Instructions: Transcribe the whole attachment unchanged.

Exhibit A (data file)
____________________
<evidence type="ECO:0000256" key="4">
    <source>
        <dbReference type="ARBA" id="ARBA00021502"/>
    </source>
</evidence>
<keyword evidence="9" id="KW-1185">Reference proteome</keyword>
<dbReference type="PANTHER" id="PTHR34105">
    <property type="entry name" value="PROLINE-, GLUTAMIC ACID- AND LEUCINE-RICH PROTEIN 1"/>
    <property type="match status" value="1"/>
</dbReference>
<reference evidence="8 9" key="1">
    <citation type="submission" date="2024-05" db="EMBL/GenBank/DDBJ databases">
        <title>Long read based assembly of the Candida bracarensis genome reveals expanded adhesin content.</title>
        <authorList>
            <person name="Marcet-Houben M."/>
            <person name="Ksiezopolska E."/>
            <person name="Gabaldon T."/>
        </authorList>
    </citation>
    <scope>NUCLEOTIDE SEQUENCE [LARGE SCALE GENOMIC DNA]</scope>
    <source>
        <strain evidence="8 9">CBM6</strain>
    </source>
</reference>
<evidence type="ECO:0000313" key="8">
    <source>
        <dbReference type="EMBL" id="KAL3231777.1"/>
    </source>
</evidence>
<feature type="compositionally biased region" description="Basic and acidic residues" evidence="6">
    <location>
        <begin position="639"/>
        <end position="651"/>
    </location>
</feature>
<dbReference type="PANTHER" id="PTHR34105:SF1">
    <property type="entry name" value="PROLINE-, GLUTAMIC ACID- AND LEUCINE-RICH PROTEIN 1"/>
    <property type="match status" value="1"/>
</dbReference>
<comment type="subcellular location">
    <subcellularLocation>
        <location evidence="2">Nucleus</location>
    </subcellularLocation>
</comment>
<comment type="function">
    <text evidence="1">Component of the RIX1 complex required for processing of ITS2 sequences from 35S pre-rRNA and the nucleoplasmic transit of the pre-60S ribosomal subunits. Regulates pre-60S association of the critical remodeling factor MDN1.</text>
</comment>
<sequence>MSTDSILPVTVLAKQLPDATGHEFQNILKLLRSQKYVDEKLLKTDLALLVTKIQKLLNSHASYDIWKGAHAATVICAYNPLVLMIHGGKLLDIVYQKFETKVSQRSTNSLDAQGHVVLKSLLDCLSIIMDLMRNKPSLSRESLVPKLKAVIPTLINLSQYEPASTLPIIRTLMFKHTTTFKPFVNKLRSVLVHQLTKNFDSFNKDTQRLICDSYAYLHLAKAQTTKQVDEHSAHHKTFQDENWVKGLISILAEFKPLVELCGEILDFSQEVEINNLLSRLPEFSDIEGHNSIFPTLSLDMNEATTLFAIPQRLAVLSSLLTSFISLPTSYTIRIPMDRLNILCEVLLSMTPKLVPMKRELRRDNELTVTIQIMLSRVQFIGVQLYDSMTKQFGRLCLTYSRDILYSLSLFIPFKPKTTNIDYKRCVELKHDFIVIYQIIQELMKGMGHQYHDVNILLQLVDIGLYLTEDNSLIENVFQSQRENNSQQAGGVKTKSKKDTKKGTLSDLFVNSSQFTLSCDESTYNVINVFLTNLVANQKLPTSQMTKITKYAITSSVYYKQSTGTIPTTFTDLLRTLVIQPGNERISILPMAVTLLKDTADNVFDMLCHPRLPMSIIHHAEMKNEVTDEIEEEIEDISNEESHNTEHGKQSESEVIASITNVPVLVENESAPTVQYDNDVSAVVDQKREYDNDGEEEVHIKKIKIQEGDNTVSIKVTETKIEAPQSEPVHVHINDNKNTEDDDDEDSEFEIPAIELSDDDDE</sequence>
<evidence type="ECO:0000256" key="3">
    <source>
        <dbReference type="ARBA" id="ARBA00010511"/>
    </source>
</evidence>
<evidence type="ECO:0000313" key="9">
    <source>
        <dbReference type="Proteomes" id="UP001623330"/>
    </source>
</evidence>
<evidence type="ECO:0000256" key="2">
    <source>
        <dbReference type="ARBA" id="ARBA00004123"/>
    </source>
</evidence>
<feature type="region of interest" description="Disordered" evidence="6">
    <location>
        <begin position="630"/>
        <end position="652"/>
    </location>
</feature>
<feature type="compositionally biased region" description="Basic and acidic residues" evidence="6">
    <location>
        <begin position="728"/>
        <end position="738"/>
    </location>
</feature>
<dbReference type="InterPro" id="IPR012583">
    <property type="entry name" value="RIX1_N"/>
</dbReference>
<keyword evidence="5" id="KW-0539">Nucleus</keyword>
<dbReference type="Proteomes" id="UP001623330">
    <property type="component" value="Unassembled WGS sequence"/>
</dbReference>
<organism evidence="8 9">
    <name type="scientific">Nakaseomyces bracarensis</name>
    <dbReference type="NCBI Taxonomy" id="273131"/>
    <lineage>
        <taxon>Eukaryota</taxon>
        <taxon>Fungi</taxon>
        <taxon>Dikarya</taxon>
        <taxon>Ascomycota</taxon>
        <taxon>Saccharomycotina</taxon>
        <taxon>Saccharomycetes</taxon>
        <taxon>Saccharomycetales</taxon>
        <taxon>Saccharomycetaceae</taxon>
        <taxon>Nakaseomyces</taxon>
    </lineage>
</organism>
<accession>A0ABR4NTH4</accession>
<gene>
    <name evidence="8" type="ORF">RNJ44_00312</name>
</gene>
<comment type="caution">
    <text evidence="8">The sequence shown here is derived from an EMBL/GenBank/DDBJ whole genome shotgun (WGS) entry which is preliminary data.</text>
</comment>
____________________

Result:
<evidence type="ECO:0000256" key="4">
    <source>
        <dbReference type="ARBA" id="ARBA00021502"/>
    </source>
</evidence>
<keyword evidence="9" id="KW-1185">Reference proteome</keyword>
<dbReference type="PANTHER" id="PTHR34105">
    <property type="entry name" value="PROLINE-, GLUTAMIC ACID- AND LEUCINE-RICH PROTEIN 1"/>
    <property type="match status" value="1"/>
</dbReference>
<reference evidence="8 9" key="1">
    <citation type="submission" date="2024-05" db="EMBL/GenBank/DDBJ databases">
        <title>Long read based assembly of the Candida bracarensis genome reveals expanded adhesin content.</title>
        <authorList>
            <person name="Marcet-Houben M."/>
            <person name="Ksiezopolska E."/>
            <person name="Gabaldon T."/>
        </authorList>
    </citation>
    <scope>NUCLEOTIDE SEQUENCE [LARGE SCALE GENOMIC DNA]</scope>
    <source>
        <strain evidence="8 9">CBM6</strain>
    </source>
</reference>
<evidence type="ECO:0000313" key="8">
    <source>
        <dbReference type="EMBL" id="KAL3231777.1"/>
    </source>
</evidence>
<feature type="compositionally biased region" description="Basic and acidic residues" evidence="6">
    <location>
        <begin position="639"/>
        <end position="651"/>
    </location>
</feature>
<dbReference type="PANTHER" id="PTHR34105:SF1">
    <property type="entry name" value="PROLINE-, GLUTAMIC ACID- AND LEUCINE-RICH PROTEIN 1"/>
    <property type="match status" value="1"/>
</dbReference>
<comment type="subcellular location">
    <subcellularLocation>
        <location evidence="2">Nucleus</location>
    </subcellularLocation>
</comment>
<comment type="function">
    <text evidence="1">Component of the RIX1 complex required for processing of ITS2 sequences from 35S pre-rRNA and the nucleoplasmic transit of the pre-60S ribosomal subunits. Regulates pre-60S association of the critical remodeling factor MDN1.</text>
</comment>
<sequence>MSTDSILPVTVLAKQLPDATGHEFQNILKLLRSQKYVDEKLLKTDLALLVTKIQKLLNSHASYDIWKGAHAATVICAYNPLVLMIHGGKLLDIVYQKFETKVSQRSTNSLDAQGHVVLKSLLDCLSIIMDLMRNKPSLSRESLVPKLKAVIPTLINLSQYEPASTLPIIRTLMFKHTTTFKPFVNKLRSVLVHQLTKNFDSFNKDTQRLICDSYAYLHLAKAQTTKQVDEHSAHHKTFQDENWVKGLISILAEFKPLVELCGEILDFSQEVEINNLLSRLPEFSDIEGHNSIFPTLSLDMNEATTLFAIPQRLAVLSSLLTSFISLPTSYTIRIPMDRLNILCEVLLSMTPKLVPMKRELRRDNELTVTIQIMLSRVQFIGVQLYDSMTKQFGRLCLTYSRDILYSLSLFIPFKPKTTNIDYKRCVELKHDFIVIYQIIQELMKGMGHQYHDVNILLQLVDIGLYLTEDNSLIENVFQSQRENNSQQAGGVKTKSKKDTKKGTLSDLFVNSSQFTLSCDESTYNVINVFLTNLVANQKLPTSQMTKITKYAITSSVYYKQSTGTIPTTFTDLLRTLVIQPGNERISILPMAVTLLKDTADNVFDMLCHPRLPMSIIHHAEMKNEVTDEIEEEIEDISNEESHNTEHGKQSESEVIASITNVPVLVENESAPTVQYDNDVSAVVDQKREYDNDGEEEVHIKKIKIQEGDNTVSIKVTETKIEAPQSEPVHVHINDNKNTEDDDDEDSEFEIPAIELSDDDDE</sequence>
<evidence type="ECO:0000256" key="3">
    <source>
        <dbReference type="ARBA" id="ARBA00010511"/>
    </source>
</evidence>
<evidence type="ECO:0000313" key="9">
    <source>
        <dbReference type="Proteomes" id="UP001623330"/>
    </source>
</evidence>
<evidence type="ECO:0000256" key="2">
    <source>
        <dbReference type="ARBA" id="ARBA00004123"/>
    </source>
</evidence>
<feature type="region of interest" description="Disordered" evidence="6">
    <location>
        <begin position="630"/>
        <end position="652"/>
    </location>
</feature>
<feature type="compositionally biased region" description="Basic and acidic residues" evidence="6">
    <location>
        <begin position="728"/>
        <end position="738"/>
    </location>
</feature>
<dbReference type="InterPro" id="IPR012583">
    <property type="entry name" value="RIX1_N"/>
</dbReference>
<keyword evidence="5" id="KW-0539">Nucleus</keyword>
<dbReference type="Proteomes" id="UP001623330">
    <property type="component" value="Unassembled WGS sequence"/>
</dbReference>
<organism evidence="8 9">
    <name type="scientific">Nakaseomyces bracarensis</name>
    <dbReference type="NCBI Taxonomy" id="273131"/>
    <lineage>
        <taxon>Eukaryota</taxon>
        <taxon>Fungi</taxon>
        <taxon>Dikarya</taxon>
        <taxon>Ascomycota</taxon>
        <taxon>Saccharomycotina</taxon>
        <taxon>Saccharomycetes</taxon>
        <taxon>Saccharomycetales</taxon>
        <taxon>Saccharomycetaceae</taxon>
        <taxon>Nakaseomyces</taxon>
    </lineage>
</organism>
<accession>A0ABR4NTH4</accession>
<gene>
    <name evidence="8" type="ORF">RNJ44_00312</name>
</gene>
<comment type="caution">
    <text evidence="8">The sequence shown here is derived from an EMBL/GenBank/DDBJ whole genome shotgun (WGS) entry which is preliminary data.</text>
</comment>